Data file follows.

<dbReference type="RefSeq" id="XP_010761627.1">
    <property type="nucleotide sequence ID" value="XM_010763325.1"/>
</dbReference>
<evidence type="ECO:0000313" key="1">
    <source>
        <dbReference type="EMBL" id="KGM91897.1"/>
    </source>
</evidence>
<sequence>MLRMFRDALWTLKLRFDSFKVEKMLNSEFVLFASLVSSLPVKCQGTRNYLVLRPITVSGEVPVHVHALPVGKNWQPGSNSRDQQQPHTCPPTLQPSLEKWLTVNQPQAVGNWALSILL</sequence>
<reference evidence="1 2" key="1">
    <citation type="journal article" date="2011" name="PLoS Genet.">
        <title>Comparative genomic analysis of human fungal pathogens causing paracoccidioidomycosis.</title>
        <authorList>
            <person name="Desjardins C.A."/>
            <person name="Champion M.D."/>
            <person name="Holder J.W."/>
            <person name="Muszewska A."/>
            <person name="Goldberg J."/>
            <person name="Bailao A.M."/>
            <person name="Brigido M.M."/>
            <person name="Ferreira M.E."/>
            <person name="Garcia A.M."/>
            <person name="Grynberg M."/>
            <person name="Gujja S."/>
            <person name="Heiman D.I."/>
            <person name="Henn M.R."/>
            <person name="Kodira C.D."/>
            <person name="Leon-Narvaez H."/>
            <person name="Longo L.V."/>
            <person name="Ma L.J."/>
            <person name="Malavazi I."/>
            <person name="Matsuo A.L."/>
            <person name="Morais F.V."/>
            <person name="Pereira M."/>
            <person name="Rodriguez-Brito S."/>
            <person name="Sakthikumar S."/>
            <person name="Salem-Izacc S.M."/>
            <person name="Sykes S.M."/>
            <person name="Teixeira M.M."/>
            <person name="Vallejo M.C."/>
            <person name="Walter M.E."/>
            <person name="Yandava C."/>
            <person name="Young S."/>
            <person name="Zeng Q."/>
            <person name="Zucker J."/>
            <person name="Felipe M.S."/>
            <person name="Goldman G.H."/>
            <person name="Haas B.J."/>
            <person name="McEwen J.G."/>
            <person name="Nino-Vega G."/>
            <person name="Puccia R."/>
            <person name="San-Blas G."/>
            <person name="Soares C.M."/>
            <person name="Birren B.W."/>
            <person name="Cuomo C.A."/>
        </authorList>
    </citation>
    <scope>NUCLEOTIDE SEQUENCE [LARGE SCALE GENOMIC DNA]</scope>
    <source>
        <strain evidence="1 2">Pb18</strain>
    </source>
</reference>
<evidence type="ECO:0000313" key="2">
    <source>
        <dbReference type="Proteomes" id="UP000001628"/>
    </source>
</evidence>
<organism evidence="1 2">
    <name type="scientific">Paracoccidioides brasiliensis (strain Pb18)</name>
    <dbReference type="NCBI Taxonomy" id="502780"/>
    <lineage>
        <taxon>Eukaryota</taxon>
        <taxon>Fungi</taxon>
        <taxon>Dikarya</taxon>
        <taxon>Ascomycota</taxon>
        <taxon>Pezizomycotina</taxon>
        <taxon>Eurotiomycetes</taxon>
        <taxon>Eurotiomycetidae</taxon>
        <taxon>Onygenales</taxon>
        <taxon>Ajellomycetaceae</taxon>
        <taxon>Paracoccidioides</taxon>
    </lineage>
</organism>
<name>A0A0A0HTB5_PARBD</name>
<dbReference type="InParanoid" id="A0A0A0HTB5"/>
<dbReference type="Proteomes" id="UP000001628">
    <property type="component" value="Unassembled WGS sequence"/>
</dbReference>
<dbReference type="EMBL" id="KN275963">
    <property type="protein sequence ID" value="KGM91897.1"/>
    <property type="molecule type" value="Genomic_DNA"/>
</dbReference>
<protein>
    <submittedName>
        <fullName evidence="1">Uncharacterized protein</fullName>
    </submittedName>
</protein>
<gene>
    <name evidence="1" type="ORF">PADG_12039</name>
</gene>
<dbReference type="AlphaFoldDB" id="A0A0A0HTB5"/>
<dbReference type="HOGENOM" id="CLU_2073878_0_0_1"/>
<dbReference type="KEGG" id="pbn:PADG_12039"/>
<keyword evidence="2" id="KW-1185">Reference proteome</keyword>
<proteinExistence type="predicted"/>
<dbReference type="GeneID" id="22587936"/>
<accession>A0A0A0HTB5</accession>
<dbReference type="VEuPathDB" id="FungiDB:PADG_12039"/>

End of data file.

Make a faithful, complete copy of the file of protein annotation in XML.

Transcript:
<dbReference type="RefSeq" id="XP_010761627.1">
    <property type="nucleotide sequence ID" value="XM_010763325.1"/>
</dbReference>
<evidence type="ECO:0000313" key="1">
    <source>
        <dbReference type="EMBL" id="KGM91897.1"/>
    </source>
</evidence>
<sequence>MLRMFRDALWTLKLRFDSFKVEKMLNSEFVLFASLVSSLPVKCQGTRNYLVLRPITVSGEVPVHVHALPVGKNWQPGSNSRDQQQPHTCPPTLQPSLEKWLTVNQPQAVGNWALSILL</sequence>
<reference evidence="1 2" key="1">
    <citation type="journal article" date="2011" name="PLoS Genet.">
        <title>Comparative genomic analysis of human fungal pathogens causing paracoccidioidomycosis.</title>
        <authorList>
            <person name="Desjardins C.A."/>
            <person name="Champion M.D."/>
            <person name="Holder J.W."/>
            <person name="Muszewska A."/>
            <person name="Goldberg J."/>
            <person name="Bailao A.M."/>
            <person name="Brigido M.M."/>
            <person name="Ferreira M.E."/>
            <person name="Garcia A.M."/>
            <person name="Grynberg M."/>
            <person name="Gujja S."/>
            <person name="Heiman D.I."/>
            <person name="Henn M.R."/>
            <person name="Kodira C.D."/>
            <person name="Leon-Narvaez H."/>
            <person name="Longo L.V."/>
            <person name="Ma L.J."/>
            <person name="Malavazi I."/>
            <person name="Matsuo A.L."/>
            <person name="Morais F.V."/>
            <person name="Pereira M."/>
            <person name="Rodriguez-Brito S."/>
            <person name="Sakthikumar S."/>
            <person name="Salem-Izacc S.M."/>
            <person name="Sykes S.M."/>
            <person name="Teixeira M.M."/>
            <person name="Vallejo M.C."/>
            <person name="Walter M.E."/>
            <person name="Yandava C."/>
            <person name="Young S."/>
            <person name="Zeng Q."/>
            <person name="Zucker J."/>
            <person name="Felipe M.S."/>
            <person name="Goldman G.H."/>
            <person name="Haas B.J."/>
            <person name="McEwen J.G."/>
            <person name="Nino-Vega G."/>
            <person name="Puccia R."/>
            <person name="San-Blas G."/>
            <person name="Soares C.M."/>
            <person name="Birren B.W."/>
            <person name="Cuomo C.A."/>
        </authorList>
    </citation>
    <scope>NUCLEOTIDE SEQUENCE [LARGE SCALE GENOMIC DNA]</scope>
    <source>
        <strain evidence="1 2">Pb18</strain>
    </source>
</reference>
<evidence type="ECO:0000313" key="2">
    <source>
        <dbReference type="Proteomes" id="UP000001628"/>
    </source>
</evidence>
<organism evidence="1 2">
    <name type="scientific">Paracoccidioides brasiliensis (strain Pb18)</name>
    <dbReference type="NCBI Taxonomy" id="502780"/>
    <lineage>
        <taxon>Eukaryota</taxon>
        <taxon>Fungi</taxon>
        <taxon>Dikarya</taxon>
        <taxon>Ascomycota</taxon>
        <taxon>Pezizomycotina</taxon>
        <taxon>Eurotiomycetes</taxon>
        <taxon>Eurotiomycetidae</taxon>
        <taxon>Onygenales</taxon>
        <taxon>Ajellomycetaceae</taxon>
        <taxon>Paracoccidioides</taxon>
    </lineage>
</organism>
<name>A0A0A0HTB5_PARBD</name>
<dbReference type="InParanoid" id="A0A0A0HTB5"/>
<dbReference type="Proteomes" id="UP000001628">
    <property type="component" value="Unassembled WGS sequence"/>
</dbReference>
<dbReference type="EMBL" id="KN275963">
    <property type="protein sequence ID" value="KGM91897.1"/>
    <property type="molecule type" value="Genomic_DNA"/>
</dbReference>
<protein>
    <submittedName>
        <fullName evidence="1">Uncharacterized protein</fullName>
    </submittedName>
</protein>
<gene>
    <name evidence="1" type="ORF">PADG_12039</name>
</gene>
<dbReference type="AlphaFoldDB" id="A0A0A0HTB5"/>
<dbReference type="HOGENOM" id="CLU_2073878_0_0_1"/>
<dbReference type="KEGG" id="pbn:PADG_12039"/>
<keyword evidence="2" id="KW-1185">Reference proteome</keyword>
<proteinExistence type="predicted"/>
<dbReference type="GeneID" id="22587936"/>
<accession>A0A0A0HTB5</accession>
<dbReference type="VEuPathDB" id="FungiDB:PADG_12039"/>